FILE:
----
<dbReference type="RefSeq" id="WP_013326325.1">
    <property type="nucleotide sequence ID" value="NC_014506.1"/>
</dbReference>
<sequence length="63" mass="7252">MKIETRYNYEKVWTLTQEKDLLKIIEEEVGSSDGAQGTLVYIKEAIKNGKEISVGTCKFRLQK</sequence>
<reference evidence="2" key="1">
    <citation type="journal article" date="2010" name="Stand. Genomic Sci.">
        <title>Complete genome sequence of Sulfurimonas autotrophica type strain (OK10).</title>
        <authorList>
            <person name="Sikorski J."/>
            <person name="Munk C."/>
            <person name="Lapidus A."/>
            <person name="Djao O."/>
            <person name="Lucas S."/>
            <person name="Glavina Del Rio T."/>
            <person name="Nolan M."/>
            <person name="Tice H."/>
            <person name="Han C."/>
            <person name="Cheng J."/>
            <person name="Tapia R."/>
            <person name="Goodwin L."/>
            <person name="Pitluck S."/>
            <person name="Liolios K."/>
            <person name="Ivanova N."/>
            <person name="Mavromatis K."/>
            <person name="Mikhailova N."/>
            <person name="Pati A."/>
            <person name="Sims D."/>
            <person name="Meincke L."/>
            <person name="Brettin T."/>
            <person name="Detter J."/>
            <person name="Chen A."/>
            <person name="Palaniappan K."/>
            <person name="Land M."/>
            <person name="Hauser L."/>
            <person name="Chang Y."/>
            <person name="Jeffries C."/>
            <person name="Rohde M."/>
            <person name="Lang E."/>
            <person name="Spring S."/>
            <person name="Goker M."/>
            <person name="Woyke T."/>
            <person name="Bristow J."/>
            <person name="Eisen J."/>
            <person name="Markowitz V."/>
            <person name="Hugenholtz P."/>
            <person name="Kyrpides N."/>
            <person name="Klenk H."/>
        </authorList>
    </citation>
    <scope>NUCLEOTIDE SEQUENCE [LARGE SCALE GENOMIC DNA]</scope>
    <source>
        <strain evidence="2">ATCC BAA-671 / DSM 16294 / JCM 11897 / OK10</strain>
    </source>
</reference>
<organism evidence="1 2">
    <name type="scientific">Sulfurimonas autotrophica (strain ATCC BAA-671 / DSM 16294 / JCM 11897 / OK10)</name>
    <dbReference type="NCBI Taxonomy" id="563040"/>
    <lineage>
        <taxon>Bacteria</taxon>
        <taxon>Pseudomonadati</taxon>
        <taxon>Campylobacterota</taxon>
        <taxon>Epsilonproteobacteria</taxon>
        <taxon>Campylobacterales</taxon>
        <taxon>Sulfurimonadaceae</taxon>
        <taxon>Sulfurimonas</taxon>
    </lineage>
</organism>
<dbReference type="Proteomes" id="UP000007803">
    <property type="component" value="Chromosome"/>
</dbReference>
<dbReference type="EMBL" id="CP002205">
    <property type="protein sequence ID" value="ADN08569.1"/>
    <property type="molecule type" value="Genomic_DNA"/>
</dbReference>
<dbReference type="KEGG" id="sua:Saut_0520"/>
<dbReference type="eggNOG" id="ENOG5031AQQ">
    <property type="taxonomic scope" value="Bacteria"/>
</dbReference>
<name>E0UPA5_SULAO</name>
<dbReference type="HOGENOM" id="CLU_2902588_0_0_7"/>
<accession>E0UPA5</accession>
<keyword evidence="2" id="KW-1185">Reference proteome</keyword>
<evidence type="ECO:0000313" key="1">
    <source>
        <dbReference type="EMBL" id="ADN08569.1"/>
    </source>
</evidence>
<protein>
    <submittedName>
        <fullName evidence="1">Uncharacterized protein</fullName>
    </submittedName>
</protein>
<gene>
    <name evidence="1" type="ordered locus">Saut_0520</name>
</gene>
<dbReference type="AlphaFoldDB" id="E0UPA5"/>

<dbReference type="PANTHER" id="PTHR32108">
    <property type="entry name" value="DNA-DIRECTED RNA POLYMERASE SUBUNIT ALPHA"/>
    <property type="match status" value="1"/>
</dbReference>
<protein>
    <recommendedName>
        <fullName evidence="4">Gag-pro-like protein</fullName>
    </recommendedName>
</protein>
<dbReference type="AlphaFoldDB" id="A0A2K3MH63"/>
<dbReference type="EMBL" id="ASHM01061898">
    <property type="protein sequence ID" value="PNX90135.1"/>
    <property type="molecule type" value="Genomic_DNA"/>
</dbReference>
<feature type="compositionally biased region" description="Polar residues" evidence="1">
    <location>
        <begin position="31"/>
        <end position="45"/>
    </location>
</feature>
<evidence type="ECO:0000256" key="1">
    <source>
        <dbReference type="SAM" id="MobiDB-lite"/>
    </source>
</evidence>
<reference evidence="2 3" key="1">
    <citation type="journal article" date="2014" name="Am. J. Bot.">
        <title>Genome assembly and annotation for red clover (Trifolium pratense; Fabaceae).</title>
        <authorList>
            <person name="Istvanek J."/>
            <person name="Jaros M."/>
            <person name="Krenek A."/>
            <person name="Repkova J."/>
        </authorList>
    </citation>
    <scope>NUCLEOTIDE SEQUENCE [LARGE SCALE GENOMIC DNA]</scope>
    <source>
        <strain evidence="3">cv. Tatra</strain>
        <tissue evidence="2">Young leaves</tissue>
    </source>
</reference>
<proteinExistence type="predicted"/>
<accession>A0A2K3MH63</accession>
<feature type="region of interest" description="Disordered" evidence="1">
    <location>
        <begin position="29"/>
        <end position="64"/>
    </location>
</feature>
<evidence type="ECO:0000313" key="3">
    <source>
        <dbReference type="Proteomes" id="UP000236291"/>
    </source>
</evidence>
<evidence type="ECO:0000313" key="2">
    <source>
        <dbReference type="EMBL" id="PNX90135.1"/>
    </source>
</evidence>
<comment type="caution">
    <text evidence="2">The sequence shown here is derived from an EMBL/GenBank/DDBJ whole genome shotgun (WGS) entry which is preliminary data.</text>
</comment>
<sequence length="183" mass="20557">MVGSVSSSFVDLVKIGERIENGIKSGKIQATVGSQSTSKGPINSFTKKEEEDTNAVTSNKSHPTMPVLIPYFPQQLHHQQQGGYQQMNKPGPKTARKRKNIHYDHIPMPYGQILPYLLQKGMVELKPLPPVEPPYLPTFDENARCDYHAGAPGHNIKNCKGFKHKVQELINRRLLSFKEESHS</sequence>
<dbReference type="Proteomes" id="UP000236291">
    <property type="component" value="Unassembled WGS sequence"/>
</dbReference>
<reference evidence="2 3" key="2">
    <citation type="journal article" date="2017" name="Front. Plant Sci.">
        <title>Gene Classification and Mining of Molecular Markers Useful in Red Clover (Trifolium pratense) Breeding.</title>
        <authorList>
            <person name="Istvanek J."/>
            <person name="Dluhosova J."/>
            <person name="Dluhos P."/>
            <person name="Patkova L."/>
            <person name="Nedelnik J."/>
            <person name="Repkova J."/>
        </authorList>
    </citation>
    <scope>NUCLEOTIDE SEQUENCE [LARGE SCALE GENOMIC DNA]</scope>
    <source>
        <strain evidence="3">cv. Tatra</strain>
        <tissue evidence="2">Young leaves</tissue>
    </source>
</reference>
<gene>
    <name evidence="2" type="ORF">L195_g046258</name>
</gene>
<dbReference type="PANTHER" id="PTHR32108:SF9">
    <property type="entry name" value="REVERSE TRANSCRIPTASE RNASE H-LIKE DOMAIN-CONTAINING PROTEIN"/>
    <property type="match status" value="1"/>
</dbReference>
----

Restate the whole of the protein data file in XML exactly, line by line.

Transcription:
<dbReference type="RefSeq" id="WP_013326325.1">
    <property type="nucleotide sequence ID" value="NC_014506.1"/>
</dbReference>
<sequence length="63" mass="7252">MKIETRYNYEKVWTLTQEKDLLKIIEEEVGSSDGAQGTLVYIKEAIKNGKEISVGTCKFRLQK</sequence>
<reference evidence="2" key="1">
    <citation type="journal article" date="2010" name="Stand. Genomic Sci.">
        <title>Complete genome sequence of Sulfurimonas autotrophica type strain (OK10).</title>
        <authorList>
            <person name="Sikorski J."/>
            <person name="Munk C."/>
            <person name="Lapidus A."/>
            <person name="Djao O."/>
            <person name="Lucas S."/>
            <person name="Glavina Del Rio T."/>
            <person name="Nolan M."/>
            <person name="Tice H."/>
            <person name="Han C."/>
            <person name="Cheng J."/>
            <person name="Tapia R."/>
            <person name="Goodwin L."/>
            <person name="Pitluck S."/>
            <person name="Liolios K."/>
            <person name="Ivanova N."/>
            <person name="Mavromatis K."/>
            <person name="Mikhailova N."/>
            <person name="Pati A."/>
            <person name="Sims D."/>
            <person name="Meincke L."/>
            <person name="Brettin T."/>
            <person name="Detter J."/>
            <person name="Chen A."/>
            <person name="Palaniappan K."/>
            <person name="Land M."/>
            <person name="Hauser L."/>
            <person name="Chang Y."/>
            <person name="Jeffries C."/>
            <person name="Rohde M."/>
            <person name="Lang E."/>
            <person name="Spring S."/>
            <person name="Goker M."/>
            <person name="Woyke T."/>
            <person name="Bristow J."/>
            <person name="Eisen J."/>
            <person name="Markowitz V."/>
            <person name="Hugenholtz P."/>
            <person name="Kyrpides N."/>
            <person name="Klenk H."/>
        </authorList>
    </citation>
    <scope>NUCLEOTIDE SEQUENCE [LARGE SCALE GENOMIC DNA]</scope>
    <source>
        <strain evidence="2">ATCC BAA-671 / DSM 16294 / JCM 11897 / OK10</strain>
    </source>
</reference>
<organism evidence="1 2">
    <name type="scientific">Sulfurimonas autotrophica (strain ATCC BAA-671 / DSM 16294 / JCM 11897 / OK10)</name>
    <dbReference type="NCBI Taxonomy" id="563040"/>
    <lineage>
        <taxon>Bacteria</taxon>
        <taxon>Pseudomonadati</taxon>
        <taxon>Campylobacterota</taxon>
        <taxon>Epsilonproteobacteria</taxon>
        <taxon>Campylobacterales</taxon>
        <taxon>Sulfurimonadaceae</taxon>
        <taxon>Sulfurimonas</taxon>
    </lineage>
</organism>
<dbReference type="Proteomes" id="UP000007803">
    <property type="component" value="Chromosome"/>
</dbReference>
<dbReference type="EMBL" id="CP002205">
    <property type="protein sequence ID" value="ADN08569.1"/>
    <property type="molecule type" value="Genomic_DNA"/>
</dbReference>
<dbReference type="KEGG" id="sua:Saut_0520"/>
<dbReference type="eggNOG" id="ENOG5031AQQ">
    <property type="taxonomic scope" value="Bacteria"/>
</dbReference>
<name>E0UPA5_SULAO</name>
<dbReference type="HOGENOM" id="CLU_2902588_0_0_7"/>
<accession>E0UPA5</accession>
<keyword evidence="2" id="KW-1185">Reference proteome</keyword>
<evidence type="ECO:0000313" key="1">
    <source>
        <dbReference type="EMBL" id="ADN08569.1"/>
    </source>
</evidence>
<protein>
    <submittedName>
        <fullName evidence="1">Uncharacterized protein</fullName>
    </submittedName>
</protein>
<gene>
    <name evidence="1" type="ordered locus">Saut_0520</name>
</gene>
<dbReference type="AlphaFoldDB" id="E0UPA5"/>

<dbReference type="PANTHER" id="PTHR32108">
    <property type="entry name" value="DNA-DIRECTED RNA POLYMERASE SUBUNIT ALPHA"/>
    <property type="match status" value="1"/>
</dbReference>
<protein>
    <recommendedName>
        <fullName evidence="4">Gag-pro-like protein</fullName>
    </recommendedName>
</protein>
<dbReference type="AlphaFoldDB" id="A0A2K3MH63"/>
<dbReference type="EMBL" id="ASHM01061898">
    <property type="protein sequence ID" value="PNX90135.1"/>
    <property type="molecule type" value="Genomic_DNA"/>
</dbReference>
<feature type="compositionally biased region" description="Polar residues" evidence="1">
    <location>
        <begin position="31"/>
        <end position="45"/>
    </location>
</feature>
<evidence type="ECO:0000256" key="1">
    <source>
        <dbReference type="SAM" id="MobiDB-lite"/>
    </source>
</evidence>
<reference evidence="2 3" key="1">
    <citation type="journal article" date="2014" name="Am. J. Bot.">
        <title>Genome assembly and annotation for red clover (Trifolium pratense; Fabaceae).</title>
        <authorList>
            <person name="Istvanek J."/>
            <person name="Jaros M."/>
            <person name="Krenek A."/>
            <person name="Repkova J."/>
        </authorList>
    </citation>
    <scope>NUCLEOTIDE SEQUENCE [LARGE SCALE GENOMIC DNA]</scope>
    <source>
        <strain evidence="3">cv. Tatra</strain>
        <tissue evidence="2">Young leaves</tissue>
    </source>
</reference>
<proteinExistence type="predicted"/>
<accession>A0A2K3MH63</accession>
<feature type="region of interest" description="Disordered" evidence="1">
    <location>
        <begin position="29"/>
        <end position="64"/>
    </location>
</feature>
<evidence type="ECO:0000313" key="3">
    <source>
        <dbReference type="Proteomes" id="UP000236291"/>
    </source>
</evidence>
<evidence type="ECO:0000313" key="2">
    <source>
        <dbReference type="EMBL" id="PNX90135.1"/>
    </source>
</evidence>
<comment type="caution">
    <text evidence="2">The sequence shown here is derived from an EMBL/GenBank/DDBJ whole genome shotgun (WGS) entry which is preliminary data.</text>
</comment>
<sequence length="183" mass="20557">MVGSVSSSFVDLVKIGERIENGIKSGKIQATVGSQSTSKGPINSFTKKEEEDTNAVTSNKSHPTMPVLIPYFPQQLHHQQQGGYQQMNKPGPKTARKRKNIHYDHIPMPYGQILPYLLQKGMVELKPLPPVEPPYLPTFDENARCDYHAGAPGHNIKNCKGFKHKVQELINRRLLSFKEESHS</sequence>
<dbReference type="Proteomes" id="UP000236291">
    <property type="component" value="Unassembled WGS sequence"/>
</dbReference>
<reference evidence="2 3" key="2">
    <citation type="journal article" date="2017" name="Front. Plant Sci.">
        <title>Gene Classification and Mining of Molecular Markers Useful in Red Clover (Trifolium pratense) Breeding.</title>
        <authorList>
            <person name="Istvanek J."/>
            <person name="Dluhosova J."/>
            <person name="Dluhos P."/>
            <person name="Patkova L."/>
            <person name="Nedelnik J."/>
            <person name="Repkova J."/>
        </authorList>
    </citation>
    <scope>NUCLEOTIDE SEQUENCE [LARGE SCALE GENOMIC DNA]</scope>
    <source>
        <strain evidence="3">cv. Tatra</strain>
        <tissue evidence="2">Young leaves</tissue>
    </source>
</reference>
<gene>
    <name evidence="2" type="ORF">L195_g046258</name>
</gene>
<dbReference type="PANTHER" id="PTHR32108:SF9">
    <property type="entry name" value="REVERSE TRANSCRIPTASE RNASE H-LIKE DOMAIN-CONTAINING PROTEIN"/>
    <property type="match status" value="1"/>
</dbReference>